The essence of variables is assigning symbolic names to data. The names can be almost anything,
but there are a few naming rules we have to follow. Variable names (also called identifiers) in Python have to follow these constraints:
Thus, KyloRen, IG88, and luke_Skywalker are valid variable names, but these are not: Luke+Leia_4_Evar (contains the special character +), 2ManyStormTroopers (starts with a digit), and Han Shot First (contains blank spaces).
Additionally, Python keywords (like the def keyword for defining functions) cannot be used as variable names. Function names, on the other hand, can be used as variable names. So even though Processing has a function called line(), we could also make a variable named line as well, and the two would have nothing to do with each other.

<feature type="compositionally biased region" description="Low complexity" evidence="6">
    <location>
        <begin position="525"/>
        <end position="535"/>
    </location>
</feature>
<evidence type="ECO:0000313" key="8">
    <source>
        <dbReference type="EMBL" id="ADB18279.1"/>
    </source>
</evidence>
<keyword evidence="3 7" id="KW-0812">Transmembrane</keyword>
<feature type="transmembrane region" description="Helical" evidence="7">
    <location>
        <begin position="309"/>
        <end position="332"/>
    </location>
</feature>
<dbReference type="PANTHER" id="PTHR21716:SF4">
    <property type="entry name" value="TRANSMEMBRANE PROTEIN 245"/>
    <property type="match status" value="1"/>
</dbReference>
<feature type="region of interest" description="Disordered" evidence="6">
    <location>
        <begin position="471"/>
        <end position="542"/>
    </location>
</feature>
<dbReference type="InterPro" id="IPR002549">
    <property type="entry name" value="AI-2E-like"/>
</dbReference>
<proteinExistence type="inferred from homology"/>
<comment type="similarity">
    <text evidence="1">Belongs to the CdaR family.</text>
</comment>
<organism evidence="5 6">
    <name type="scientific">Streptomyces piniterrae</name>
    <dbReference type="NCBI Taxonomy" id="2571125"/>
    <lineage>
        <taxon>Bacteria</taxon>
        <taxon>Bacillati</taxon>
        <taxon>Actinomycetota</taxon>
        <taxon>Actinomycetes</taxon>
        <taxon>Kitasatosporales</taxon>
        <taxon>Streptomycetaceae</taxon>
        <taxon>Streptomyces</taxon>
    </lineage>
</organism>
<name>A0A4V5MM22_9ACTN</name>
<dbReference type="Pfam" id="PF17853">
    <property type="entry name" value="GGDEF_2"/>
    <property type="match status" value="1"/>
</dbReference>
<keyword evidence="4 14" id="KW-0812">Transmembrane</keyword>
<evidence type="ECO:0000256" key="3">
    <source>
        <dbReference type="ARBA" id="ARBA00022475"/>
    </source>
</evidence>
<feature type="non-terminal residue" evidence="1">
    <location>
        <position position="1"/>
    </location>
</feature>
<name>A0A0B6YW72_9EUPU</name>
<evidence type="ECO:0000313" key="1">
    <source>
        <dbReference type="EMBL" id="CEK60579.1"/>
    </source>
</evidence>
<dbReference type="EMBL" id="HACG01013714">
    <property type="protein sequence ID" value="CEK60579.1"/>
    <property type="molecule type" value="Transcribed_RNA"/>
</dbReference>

As long as we follow the rules above, the computer doesn’t care how we name our variables. But humans who read your computer code certainly care! In general, you should strive to choose variable names that indicate how the variable will be used. For example, the Processing authors could have selected the variable name cookie_crumb instead of mouseX, but that would have been a poor choice. After all, the variable mouseX has absolutely nothing to do with cookies and everything to do with the x-coordinate of the mouse! It might seem obvious, but it’s not at all uncommon for novice programmers to figure out that they’re going to need five variables in their program, so they name those variables a, b, c, d, and e. Don’t do this! If you can’t come up with a better naming scheme for your variables than an alphabetical listing, it means you haven’t sufficiently understood the algorithm you are trying to code. Spend the time to understand the algorithm first, then worry about trying to code it in Python.